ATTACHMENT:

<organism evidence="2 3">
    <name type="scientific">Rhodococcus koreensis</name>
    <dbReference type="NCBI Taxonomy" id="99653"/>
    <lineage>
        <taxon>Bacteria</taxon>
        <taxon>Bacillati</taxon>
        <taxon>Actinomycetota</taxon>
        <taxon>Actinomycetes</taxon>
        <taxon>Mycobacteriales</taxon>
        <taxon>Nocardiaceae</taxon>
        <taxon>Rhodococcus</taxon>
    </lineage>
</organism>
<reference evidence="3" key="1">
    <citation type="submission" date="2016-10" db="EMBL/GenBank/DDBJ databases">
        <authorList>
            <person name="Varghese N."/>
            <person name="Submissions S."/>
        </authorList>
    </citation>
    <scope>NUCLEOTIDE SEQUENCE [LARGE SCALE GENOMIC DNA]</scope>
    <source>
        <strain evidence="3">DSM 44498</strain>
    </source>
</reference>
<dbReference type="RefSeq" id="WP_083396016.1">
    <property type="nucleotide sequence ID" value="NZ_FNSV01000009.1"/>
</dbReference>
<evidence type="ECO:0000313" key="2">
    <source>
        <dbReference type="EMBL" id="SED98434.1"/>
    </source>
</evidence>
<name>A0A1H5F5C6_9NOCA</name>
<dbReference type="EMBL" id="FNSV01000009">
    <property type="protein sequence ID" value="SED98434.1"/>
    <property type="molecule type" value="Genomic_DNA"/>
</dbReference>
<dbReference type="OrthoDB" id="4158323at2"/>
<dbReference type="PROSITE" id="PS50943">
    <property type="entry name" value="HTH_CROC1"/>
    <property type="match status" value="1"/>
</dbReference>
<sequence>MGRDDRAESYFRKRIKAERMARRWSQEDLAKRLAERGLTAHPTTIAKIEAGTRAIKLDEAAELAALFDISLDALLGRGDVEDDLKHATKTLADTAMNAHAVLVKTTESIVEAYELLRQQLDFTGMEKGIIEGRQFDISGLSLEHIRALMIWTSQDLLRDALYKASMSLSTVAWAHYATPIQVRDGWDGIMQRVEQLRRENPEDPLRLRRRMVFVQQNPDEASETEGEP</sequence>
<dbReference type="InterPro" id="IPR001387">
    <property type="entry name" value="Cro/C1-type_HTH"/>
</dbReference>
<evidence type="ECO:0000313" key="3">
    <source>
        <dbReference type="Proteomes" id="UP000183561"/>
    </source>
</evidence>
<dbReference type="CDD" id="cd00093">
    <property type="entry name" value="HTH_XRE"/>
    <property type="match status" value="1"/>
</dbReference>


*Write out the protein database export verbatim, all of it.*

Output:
<organism evidence="2 3">
    <name type="scientific">Rhodococcus koreensis</name>
    <dbReference type="NCBI Taxonomy" id="99653"/>
    <lineage>
        <taxon>Bacteria</taxon>
        <taxon>Bacillati</taxon>
        <taxon>Actinomycetota</taxon>
        <taxon>Actinomycetes</taxon>
        <taxon>Mycobacteriales</taxon>
        <taxon>Nocardiaceae</taxon>
        <taxon>Rhodococcus</taxon>
    </lineage>
</organism>
<reference evidence="3" key="1">
    <citation type="submission" date="2016-10" db="EMBL/GenBank/DDBJ databases">
        <authorList>
            <person name="Varghese N."/>
            <person name="Submissions S."/>
        </authorList>
    </citation>
    <scope>NUCLEOTIDE SEQUENCE [LARGE SCALE GENOMIC DNA]</scope>
    <source>
        <strain evidence="3">DSM 44498</strain>
    </source>
</reference>
<dbReference type="RefSeq" id="WP_083396016.1">
    <property type="nucleotide sequence ID" value="NZ_FNSV01000009.1"/>
</dbReference>
<evidence type="ECO:0000313" key="2">
    <source>
        <dbReference type="EMBL" id="SED98434.1"/>
    </source>
</evidence>
<name>A0A1H5F5C6_9NOCA</name>
<dbReference type="EMBL" id="FNSV01000009">
    <property type="protein sequence ID" value="SED98434.1"/>
    <property type="molecule type" value="Genomic_DNA"/>
</dbReference>
<dbReference type="OrthoDB" id="4158323at2"/>
<dbReference type="PROSITE" id="PS50943">
    <property type="entry name" value="HTH_CROC1"/>
    <property type="match status" value="1"/>
</dbReference>
<sequence>MGRDDRAESYFRKRIKAERMARRWSQEDLAKRLAERGLTAHPTTIAKIEAGTRAIKLDEAAELAALFDISLDALLGRGDVEDDLKHATKTLADTAMNAHAVLVKTTESIVEAYELLRQQLDFTGMEKGIIEGRQFDISGLSLEHIRALMIWTSQDLLRDALYKASMSLSTVAWAHYATPIQVRDGWDGIMQRVEQLRRENPEDPLRLRRRMVFVQQNPDEASETEGEP</sequence>
<dbReference type="InterPro" id="IPR001387">
    <property type="entry name" value="Cro/C1-type_HTH"/>
</dbReference>
<evidence type="ECO:0000313" key="3">
    <source>
        <dbReference type="Proteomes" id="UP000183561"/>
    </source>
</evidence>
<dbReference type="CDD" id="cd00093">
    <property type="entry name" value="HTH_XRE"/>
    <property type="match status" value="1"/>
</dbReference>